A LETTER FROM LONDON: London Wonderground, Miriam Margolyes, The Last of the Haussmans and More

By Ruth Leon
17 Sep 2012

The Royal Family of Strange People are among performers at Priceless London Wonderground
The Royal Family of Strange People are among performers at Priceless London Wonderground

This month's missive offers a reflection on World Stages London, a peek at the freaky London Wonderground, a reunion with Dickens' Women, plus The Last of the Haussmans, The Physicists and Democracy.

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I do love being proven wrong, especially when something really good comes out of it. After complaining loudly about the futility of the various special theatrical events surrounding the Olympics, I was astonished to find that some had strong enough legs to carry them into next year and beyond.

World Stages London was, I thought, far too ambitious to have a chance of success. Nine London producing operations, from the Young Vic to Stratford East, working with nine international companies from Estonia, Belgium, Germany, Israel, Palestine, France and the U.S. to make individual theatre works was, I thought, a recipe for disaster.

Wrong. It has been a triumph. This theatrical celebration of London's diversity has included actors and directors from five continents (odd that they couldn't find a co-producer from Antarctica — there surely must be an inquisitive penguin with a yen to see Shakespeare's Globe) and audiences of more than 630,000. This is a small island. That's a lot of people.

Even the co-directors of World Stages London, David Lan and Nicola Thorold, were surprised by their own success. "We've been so encouraged by the response to the season and our ability to create work we can't make individually, we will continue with World Stages London in 2013 and beyond," they said. I promise not to be so dismissive next year.

In the meantime, there's little time left to experience the Priceless London Wonderground at Southbank Centre. Running until Sept. 30, this playground for the people features aerialists, sideshows, fairground rides, a bandstand and a museum of weird and wonderful creatures, along with the magnificent 1920s Spiegeltent. The producers are bringing a little taste of 20th-century Coney Island to the heart of 21st-century London. Expect oddities, curiosities and eccentricities around every corner.

There's a mutant barnyard with the largest collection of preserved freak animals in the southern hemisphere, including a two-headed turkey with three legs, an albino kangaroo, a double-faced piglet with three eyes, and oh so many more extraordinary freaks of nature. There are strong men and sword swallowers, the man with the stretchiest skin, performers who feel no pain — all up close and personal for your delicious delectation. In the center of Wonderground is a bandstand that plays host to all manner of free performances in the early evening during the week and throughout the day on weekends. Prepare to be thrilled and delighted on Thursdays and Fridays (between 6 and 8 PM) when some of the world's finest aerial artists take to the skies above you... without the safety of a net. And I dare you to try the Starflyer, one of the most truly terrifying rides in the world. Take your seat and view London like you never have before: with your eyes firmly shut. After a whirl on the Starflyer, "relax" on the Cyclone roller coaster, a stunning replica of the legendary Coney Island ride.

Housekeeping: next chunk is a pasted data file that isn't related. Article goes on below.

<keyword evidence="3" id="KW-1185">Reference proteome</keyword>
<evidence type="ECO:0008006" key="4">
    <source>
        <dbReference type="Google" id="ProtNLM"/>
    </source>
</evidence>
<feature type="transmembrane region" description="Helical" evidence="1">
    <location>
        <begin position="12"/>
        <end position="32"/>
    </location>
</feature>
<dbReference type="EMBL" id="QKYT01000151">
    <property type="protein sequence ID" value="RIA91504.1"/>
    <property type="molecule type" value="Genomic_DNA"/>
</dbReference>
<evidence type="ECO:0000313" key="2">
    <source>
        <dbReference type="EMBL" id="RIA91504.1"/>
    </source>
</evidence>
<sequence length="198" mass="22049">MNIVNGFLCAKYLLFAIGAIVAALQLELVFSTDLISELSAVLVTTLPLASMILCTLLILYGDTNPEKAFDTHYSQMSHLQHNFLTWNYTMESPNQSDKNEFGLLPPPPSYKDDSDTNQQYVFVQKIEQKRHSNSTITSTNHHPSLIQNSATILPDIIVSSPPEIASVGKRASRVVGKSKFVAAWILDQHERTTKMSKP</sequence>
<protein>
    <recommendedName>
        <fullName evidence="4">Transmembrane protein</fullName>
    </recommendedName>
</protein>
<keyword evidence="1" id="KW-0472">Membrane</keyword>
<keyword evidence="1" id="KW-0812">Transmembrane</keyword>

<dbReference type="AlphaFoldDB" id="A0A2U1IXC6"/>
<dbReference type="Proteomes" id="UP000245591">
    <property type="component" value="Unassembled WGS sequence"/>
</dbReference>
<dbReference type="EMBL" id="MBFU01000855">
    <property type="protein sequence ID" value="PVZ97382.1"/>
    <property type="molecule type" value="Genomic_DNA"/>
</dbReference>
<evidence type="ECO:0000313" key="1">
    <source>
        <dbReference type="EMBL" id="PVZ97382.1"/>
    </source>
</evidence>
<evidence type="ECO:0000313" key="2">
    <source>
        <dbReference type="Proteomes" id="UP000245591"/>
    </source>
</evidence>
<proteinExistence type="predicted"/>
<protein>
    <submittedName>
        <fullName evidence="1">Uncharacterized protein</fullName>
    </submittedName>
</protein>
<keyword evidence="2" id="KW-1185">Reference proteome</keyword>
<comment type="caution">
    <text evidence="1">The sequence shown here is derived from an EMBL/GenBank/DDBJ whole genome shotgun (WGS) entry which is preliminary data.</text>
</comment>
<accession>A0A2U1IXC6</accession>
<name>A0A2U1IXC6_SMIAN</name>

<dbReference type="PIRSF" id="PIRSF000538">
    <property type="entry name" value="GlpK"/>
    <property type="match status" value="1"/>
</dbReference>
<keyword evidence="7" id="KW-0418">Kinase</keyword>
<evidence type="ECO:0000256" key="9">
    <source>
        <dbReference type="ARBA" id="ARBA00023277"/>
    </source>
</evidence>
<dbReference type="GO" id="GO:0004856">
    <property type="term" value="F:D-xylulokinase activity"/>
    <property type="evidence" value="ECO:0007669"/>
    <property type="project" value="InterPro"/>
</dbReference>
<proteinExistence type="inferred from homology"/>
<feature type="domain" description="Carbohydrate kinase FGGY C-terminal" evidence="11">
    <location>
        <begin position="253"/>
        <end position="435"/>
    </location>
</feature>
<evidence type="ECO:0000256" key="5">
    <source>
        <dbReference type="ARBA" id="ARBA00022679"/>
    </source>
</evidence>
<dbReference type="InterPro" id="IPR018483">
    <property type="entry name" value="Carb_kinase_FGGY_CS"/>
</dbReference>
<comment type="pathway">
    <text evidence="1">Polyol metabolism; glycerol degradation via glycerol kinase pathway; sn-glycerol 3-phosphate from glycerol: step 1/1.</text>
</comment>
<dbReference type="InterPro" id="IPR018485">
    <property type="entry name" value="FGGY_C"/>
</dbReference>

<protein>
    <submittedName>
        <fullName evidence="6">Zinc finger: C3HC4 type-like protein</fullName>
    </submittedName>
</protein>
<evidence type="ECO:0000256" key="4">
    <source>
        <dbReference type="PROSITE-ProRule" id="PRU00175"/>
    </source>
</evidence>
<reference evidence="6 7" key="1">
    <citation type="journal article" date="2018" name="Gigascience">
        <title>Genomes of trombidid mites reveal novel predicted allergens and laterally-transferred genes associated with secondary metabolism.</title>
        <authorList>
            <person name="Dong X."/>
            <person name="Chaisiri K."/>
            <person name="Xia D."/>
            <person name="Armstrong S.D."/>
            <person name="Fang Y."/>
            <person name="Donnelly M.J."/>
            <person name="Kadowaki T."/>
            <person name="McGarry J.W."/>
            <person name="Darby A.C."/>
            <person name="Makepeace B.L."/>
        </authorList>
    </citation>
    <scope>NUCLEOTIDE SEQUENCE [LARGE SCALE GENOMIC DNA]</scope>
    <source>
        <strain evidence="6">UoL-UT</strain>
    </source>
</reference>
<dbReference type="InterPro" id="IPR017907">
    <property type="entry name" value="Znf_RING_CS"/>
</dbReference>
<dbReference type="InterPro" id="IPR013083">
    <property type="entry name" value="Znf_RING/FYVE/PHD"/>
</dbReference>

But don't worry: The Wonderground may astound, but there is still theatrical excitement to be found indoors, as well.

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Miriam Margolyes in Dickens' Women.

I first saw Miriam Margolyes perform her one-woman Dickens' Women some 15 years ago in New York, long before we had met and become friends. I was so knocked out by the extraordinary sweep of her survey of the work of Charles Dickens, by the intelligence of the choices that she (and her co-writer and director Sonia Fraser) had made, and by the unremittingly high quality of her embodiment of the characters, that I broke the habit of a lifetime and went backstage to meet this paragon. Unfortunately, I had wasted too much time in the lobby cogitating on how kosher it was for a critic to meet an actress she was reviewing, and by the time I got to the stage door, Ms. Margolyes had left the theatre. As luck would have it — and believe me, the luck was all mine — some time later a mutual friend invited us both to dinner, and we have been mates ever since.

She moved on to other work, from Restoration comedy to Harry Potter, and I did too, so I never had the opportunity to see Dickens' Women again until a couple of weeks ago. I am glad to be able to report that it's even better now. Margolyes is a true Dickens scholar, having lit her passion as an undergraduate at Cambridge University and continued it throughout her life. She understands the novels from the inside and, when she talks onstage of Dickens's complicated psychology and the complexities of his life as demonstrated in his books, she knows whereof she speaks. This interior confidence shines through her show. She seems less to be performing than to be bringing Dickens himself and his stories into the light. She breaks your heart and she makes you scream with laughter. She doesn't need me to be proud of my clever friend, but I am.

Dickens' Women will be playing Boston in October and New York in November.



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